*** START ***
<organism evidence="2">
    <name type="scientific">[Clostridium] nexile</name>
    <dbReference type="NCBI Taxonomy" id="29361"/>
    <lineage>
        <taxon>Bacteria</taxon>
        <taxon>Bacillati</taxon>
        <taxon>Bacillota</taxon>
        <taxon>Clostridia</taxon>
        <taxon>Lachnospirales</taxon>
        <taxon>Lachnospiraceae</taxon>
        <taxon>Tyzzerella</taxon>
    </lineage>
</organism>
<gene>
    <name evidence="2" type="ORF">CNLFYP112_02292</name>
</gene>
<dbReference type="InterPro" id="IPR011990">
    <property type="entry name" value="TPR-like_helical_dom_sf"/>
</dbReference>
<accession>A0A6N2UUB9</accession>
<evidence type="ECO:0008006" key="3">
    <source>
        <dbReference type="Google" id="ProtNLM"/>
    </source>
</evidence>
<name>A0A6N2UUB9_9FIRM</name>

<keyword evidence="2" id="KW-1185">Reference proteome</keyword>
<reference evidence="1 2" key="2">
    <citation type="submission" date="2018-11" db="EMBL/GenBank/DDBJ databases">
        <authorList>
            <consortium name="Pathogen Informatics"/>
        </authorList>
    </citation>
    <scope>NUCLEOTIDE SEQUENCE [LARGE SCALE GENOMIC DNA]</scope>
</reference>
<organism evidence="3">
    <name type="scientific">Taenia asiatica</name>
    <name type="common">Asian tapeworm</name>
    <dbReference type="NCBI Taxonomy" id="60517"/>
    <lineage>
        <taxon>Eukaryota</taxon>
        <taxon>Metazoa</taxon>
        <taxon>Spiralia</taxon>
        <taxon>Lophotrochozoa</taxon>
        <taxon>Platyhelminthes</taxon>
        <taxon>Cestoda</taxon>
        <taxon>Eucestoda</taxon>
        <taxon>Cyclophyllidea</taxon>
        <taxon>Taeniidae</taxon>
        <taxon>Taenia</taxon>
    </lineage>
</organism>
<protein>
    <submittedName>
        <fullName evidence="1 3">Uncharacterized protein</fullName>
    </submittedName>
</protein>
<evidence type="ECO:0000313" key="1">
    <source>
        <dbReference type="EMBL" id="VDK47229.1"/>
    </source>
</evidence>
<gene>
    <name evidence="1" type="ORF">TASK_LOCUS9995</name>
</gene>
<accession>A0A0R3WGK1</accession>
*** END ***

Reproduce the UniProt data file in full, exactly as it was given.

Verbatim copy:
<organism evidence="2">
    <name type="scientific">[Clostridium] nexile</name>
    <dbReference type="NCBI Taxonomy" id="29361"/>
    <lineage>
        <taxon>Bacteria</taxon>
        <taxon>Bacillati</taxon>
        <taxon>Bacillota</taxon>
        <taxon>Clostridia</taxon>
        <taxon>Lachnospirales</taxon>
        <taxon>Lachnospiraceae</taxon>
        <taxon>Tyzzerella</taxon>
    </lineage>
</organism>
<gene>
    <name evidence="2" type="ORF">CNLFYP112_02292</name>
</gene>
<dbReference type="InterPro" id="IPR011990">
    <property type="entry name" value="TPR-like_helical_dom_sf"/>
</dbReference>
<accession>A0A6N2UUB9</accession>
<evidence type="ECO:0008006" key="3">
    <source>
        <dbReference type="Google" id="ProtNLM"/>
    </source>
</evidence>
<name>A0A6N2UUB9_9FIRM</name>

<keyword evidence="2" id="KW-1185">Reference proteome</keyword>
<reference evidence="1 2" key="2">
    <citation type="submission" date="2018-11" db="EMBL/GenBank/DDBJ databases">
        <authorList>
            <consortium name="Pathogen Informatics"/>
        </authorList>
    </citation>
    <scope>NUCLEOTIDE SEQUENCE [LARGE SCALE GENOMIC DNA]</scope>
</reference>
<organism evidence="3">
    <name type="scientific">Taenia asiatica</name>
    <name type="common">Asian tapeworm</name>
    <dbReference type="NCBI Taxonomy" id="60517"/>
    <lineage>
        <taxon>Eukaryota</taxon>
        <taxon>Metazoa</taxon>
        <taxon>Spiralia</taxon>
        <taxon>Lophotrochozoa</taxon>
        <taxon>Platyhelminthes</taxon>
        <taxon>Cestoda</taxon>
        <taxon>Eucestoda</taxon>
        <taxon>Cyclophyllidea</taxon>
        <taxon>Taeniidae</taxon>
        <taxon>Taenia</taxon>
    </lineage>
</organism>
<protein>
    <submittedName>
        <fullName evidence="1 3">Uncharacterized protein</fullName>
    </submittedName>
</protein>
<evidence type="ECO:0000313" key="1">
    <source>
        <dbReference type="EMBL" id="VDK47229.1"/>
    </source>
</evidence>
<gene>
    <name evidence="1" type="ORF">TASK_LOCUS9995</name>
</gene>
<accession>A0A0R3WGK1</accession>